Preparing and protecting grains for market

A few helpful tools to keep at your finger tips:

A number of important resources are available at Keep It Clean to help prepare and protect grains for market.  Learn more about preparing canola, cereals and pulses! They also have tools to manage pre-harvest intervals including a spray to swath calculator and describe the importance of avoiding malathion in bins storing canola.

Download searchable PDFs of 2020 Crop Production Guides for Alberta, Saskatchewan and Manitoba.

The Canadian Grain Commission has information to help you manage stored grain.  Read tips to prepare your bins to prevent insect infestations.  If there are insects in your grain, use their online diagnostic tools to help identify the problem species.  If pest species are confirmed, there are control options – read more to make the right choice for your grain storage system and your specific grain.

Preparing and protecting grains for market

REMINDER – A few helpful tools to keep at your finger tips:

Since May we have posted our prairie provinces’ searchable PDFs of Crop Production Guides.

Keeping It Clean has information to help prepare and protect your grains for market.  Check out their site to find important information.  Learn more about avoiding malathion in bins storing canola, access their spray to swath calculator, and access a pre-harvest glyphosate staging guide

The Canadian Grain Commission has information to help you manage stored grain.  Read tips to prepare your bins to prevent insect infestations.  If there are insects in your grain, use their online diagnostic tools to help identify the problem species.  If pest species are confirmed, there are control options – read more to make the right choice for your grain storage system and your specific grain.

Interested in signing up for Canadian Grain Commission’s Harvest Sample Program?

Preparing and protecting grains for market

A few helpful tools to keep at your finger tips:

Since May we have posted our prairie provinces’ searchable PDFs of Crop Production Guides.

Keeping It Clean has information to help prepare and protect your grains for market.  Check out their site to find important information.  Learn more about avoiding malathion in bins storing canola, access their spray to swath calculator, and access a pre-harvest glyphosate staging guide

The Canadian Grain Commission has information to help you manage stored grain.  Read tips to prepare your bins to prevent insect infestations.  If there are insects in your grain, use their online diagnostic tools to help identify the problem species.  If pest species are confirmed, there are control options – read more to make the right choice for your grain storage system and your specific grain.

Interested in signing up for Canadian Grain Commission’s Harvest Sample Program?

Pre-Harvest Intervals

Reminder – Pre-Harvest Interval (PHI) – Growers with late-season insect pest problems must factor in the PHI which is the minimum number of days between a pesticide application and swathing or straight combining of a crop.  

The PHI recommends sufficient time for a pesticide to break down and a PHI-value is both crop- and pesticide-specific.  Adhering to the PHI is important for a number of health-related reasons but also because Canada’s export customers strictly regulate and test for the presence of trace residues of pesticides.

An excellent summary of PHI for various pesticides in their various crops was posted by Saskatchewan Agriculture’s Danielle Stephens in 2016 within their Crop Production News.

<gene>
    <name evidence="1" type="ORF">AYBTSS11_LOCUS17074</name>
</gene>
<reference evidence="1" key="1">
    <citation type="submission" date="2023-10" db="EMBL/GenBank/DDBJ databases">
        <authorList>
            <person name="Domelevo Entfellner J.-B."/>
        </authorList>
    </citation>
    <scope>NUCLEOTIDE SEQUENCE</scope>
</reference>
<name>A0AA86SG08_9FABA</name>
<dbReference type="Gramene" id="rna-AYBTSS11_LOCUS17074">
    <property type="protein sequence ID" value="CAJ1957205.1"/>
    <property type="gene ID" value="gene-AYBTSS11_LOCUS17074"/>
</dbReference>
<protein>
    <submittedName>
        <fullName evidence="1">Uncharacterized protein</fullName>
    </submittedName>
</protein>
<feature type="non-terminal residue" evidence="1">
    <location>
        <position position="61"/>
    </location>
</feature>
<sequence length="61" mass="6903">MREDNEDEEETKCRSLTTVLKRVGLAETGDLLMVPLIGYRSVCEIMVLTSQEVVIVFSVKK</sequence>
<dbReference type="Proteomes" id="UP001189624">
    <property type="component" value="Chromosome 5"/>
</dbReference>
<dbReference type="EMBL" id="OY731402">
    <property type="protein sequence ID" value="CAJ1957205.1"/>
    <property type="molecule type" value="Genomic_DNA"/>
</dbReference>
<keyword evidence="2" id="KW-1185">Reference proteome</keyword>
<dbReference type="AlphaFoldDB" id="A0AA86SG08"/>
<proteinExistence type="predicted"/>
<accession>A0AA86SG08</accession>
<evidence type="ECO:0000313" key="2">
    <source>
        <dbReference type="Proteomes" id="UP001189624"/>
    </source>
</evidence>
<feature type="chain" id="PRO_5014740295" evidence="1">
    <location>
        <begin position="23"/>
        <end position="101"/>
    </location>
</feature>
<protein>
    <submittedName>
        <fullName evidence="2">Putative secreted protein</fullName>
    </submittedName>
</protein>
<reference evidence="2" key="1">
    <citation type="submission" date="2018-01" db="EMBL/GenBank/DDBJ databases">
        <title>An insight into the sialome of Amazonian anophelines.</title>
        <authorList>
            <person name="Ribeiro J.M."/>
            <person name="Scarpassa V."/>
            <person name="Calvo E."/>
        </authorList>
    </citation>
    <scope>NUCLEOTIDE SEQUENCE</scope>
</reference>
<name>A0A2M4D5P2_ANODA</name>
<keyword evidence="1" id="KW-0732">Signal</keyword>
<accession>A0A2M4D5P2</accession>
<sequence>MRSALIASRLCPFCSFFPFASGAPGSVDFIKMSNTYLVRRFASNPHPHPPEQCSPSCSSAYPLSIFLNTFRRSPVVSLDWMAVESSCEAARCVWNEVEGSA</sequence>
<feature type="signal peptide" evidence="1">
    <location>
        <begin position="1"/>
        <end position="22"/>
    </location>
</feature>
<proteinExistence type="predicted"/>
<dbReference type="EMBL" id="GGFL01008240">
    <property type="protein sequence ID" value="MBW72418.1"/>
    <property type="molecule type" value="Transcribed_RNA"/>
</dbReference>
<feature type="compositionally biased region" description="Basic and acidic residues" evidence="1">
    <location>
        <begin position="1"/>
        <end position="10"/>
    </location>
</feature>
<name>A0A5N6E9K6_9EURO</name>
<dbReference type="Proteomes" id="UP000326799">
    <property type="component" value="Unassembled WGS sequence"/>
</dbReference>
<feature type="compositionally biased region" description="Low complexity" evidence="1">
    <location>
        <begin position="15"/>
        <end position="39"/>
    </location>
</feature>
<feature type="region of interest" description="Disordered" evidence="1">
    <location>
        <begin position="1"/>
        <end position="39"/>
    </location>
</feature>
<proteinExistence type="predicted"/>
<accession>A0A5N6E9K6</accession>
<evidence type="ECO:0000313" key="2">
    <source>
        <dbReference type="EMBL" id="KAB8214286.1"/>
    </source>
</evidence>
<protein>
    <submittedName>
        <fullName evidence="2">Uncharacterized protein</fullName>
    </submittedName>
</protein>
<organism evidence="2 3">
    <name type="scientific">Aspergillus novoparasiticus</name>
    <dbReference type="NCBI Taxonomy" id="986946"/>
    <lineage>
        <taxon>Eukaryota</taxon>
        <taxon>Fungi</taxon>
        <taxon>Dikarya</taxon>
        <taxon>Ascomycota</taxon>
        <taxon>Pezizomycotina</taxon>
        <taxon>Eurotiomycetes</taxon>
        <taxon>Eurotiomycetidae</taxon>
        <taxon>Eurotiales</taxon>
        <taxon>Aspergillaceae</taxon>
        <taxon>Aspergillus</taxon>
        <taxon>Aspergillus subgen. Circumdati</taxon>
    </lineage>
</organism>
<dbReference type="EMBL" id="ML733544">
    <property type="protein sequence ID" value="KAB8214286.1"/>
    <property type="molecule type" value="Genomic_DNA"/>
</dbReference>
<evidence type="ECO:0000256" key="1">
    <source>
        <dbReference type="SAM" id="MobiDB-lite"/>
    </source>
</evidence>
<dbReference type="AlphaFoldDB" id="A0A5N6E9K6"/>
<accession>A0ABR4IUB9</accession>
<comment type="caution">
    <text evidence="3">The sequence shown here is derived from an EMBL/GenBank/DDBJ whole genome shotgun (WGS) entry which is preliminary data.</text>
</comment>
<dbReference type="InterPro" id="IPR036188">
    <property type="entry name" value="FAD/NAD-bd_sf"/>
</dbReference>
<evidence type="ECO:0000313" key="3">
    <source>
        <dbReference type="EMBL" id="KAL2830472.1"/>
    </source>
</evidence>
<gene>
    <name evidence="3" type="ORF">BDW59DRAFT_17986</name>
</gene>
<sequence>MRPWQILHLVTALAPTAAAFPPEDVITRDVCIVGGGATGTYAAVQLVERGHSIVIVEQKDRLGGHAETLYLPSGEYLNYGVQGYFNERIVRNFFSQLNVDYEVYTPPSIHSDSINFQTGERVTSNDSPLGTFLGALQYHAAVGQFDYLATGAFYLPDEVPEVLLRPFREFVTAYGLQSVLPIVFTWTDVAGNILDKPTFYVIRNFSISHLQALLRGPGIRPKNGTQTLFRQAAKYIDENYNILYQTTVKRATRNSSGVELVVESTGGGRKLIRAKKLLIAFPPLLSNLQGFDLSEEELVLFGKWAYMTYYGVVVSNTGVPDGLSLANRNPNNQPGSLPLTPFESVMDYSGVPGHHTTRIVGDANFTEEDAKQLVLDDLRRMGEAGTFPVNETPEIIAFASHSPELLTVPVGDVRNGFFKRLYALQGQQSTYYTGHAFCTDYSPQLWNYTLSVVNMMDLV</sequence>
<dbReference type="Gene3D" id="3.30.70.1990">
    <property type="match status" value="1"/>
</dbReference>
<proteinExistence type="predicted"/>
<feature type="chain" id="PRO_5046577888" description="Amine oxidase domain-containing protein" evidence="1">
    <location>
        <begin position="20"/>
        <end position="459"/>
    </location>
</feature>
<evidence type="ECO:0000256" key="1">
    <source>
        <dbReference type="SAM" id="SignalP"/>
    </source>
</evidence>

In 2013, the Canola Council of Canada created and circulated their “Spray to Swath Interval Calculator” to help canola growers accurately estimate their PHI.  Other PHI are described in your provincial crop protection guides and remember that specific crop x pesticide combinations will mean different PHIs.  

Finally, work towards “Keeping It Clean” so your grain is ready for export!  More information about PHI and Maximum Residue Limits (MRL) is available on the Keeping It Clean site. 

Pre-Harvest Intervals

Reminder – Pre-Harvest Interval (PHI) – Growers with late-season insect pest problems must factor in the PHI which is the minimum number of days between a pesticide application and swathing or straight combining of a crop.  

The PHI recommends sufficient time for a pesticide to break down and a PHI-value is both crop- and pesticide-specific.  Adhering to the PHI is important for a number of health-related reasons but also because Canada’s export customers strictly regulate and test for the presence of trace residues of pesticides.

An excellent summary of PHI for various pesticides in their various crops was posted by Saskatchewan Agriculture’s Danielle Stephens in 2016 within their Crop Production News.

In 2013, the Canola Council of Canada created and circulated their “Spray to Swath Interval Calculator” to help canola growers accurately estimate their PHI.  Other PHI are described in your provincial crop protection guides and remember that specific crop x pesticide combinations will mean different PHIs.  

Finally, work towards “Keeping It Clean” so your grain is ready for export!  More information about PHI and Maximum Residue Limits (MRL) is available on the Keeping It Clean site. 

Pre-Harvest Intervals

Pre-Harvest Interval (PHI) – Growers with late-season insect pest problems will need to remember to factor in the PHI which is the minimum number of days between a pesticide application and swathing or straight combining of a crop.  

The PHI recommends sufficient time for a pesticide to break down and a PHI-value is both crop- and pesticide-specific.  Adhering to the PHI is important for a number of health-related reasons but also because Canada’s export customers strictly regulate and test for the presence of trace residues of pesticides.

An excellent summary of PHI for various pesticides in their various crops was posted by Saskatchewan Agriculture’s Danielle Stephens in 2016 within their Crop Production News.

In 2013, the Canola Council of Canada created and circulated their “Spray to Swath Interval Calculator” to help canola growers accurately estimate their PHI.  Other PHI are described in your provincial crop protection guides and remember that specific crop x pesticide combinations will mean different PHIs.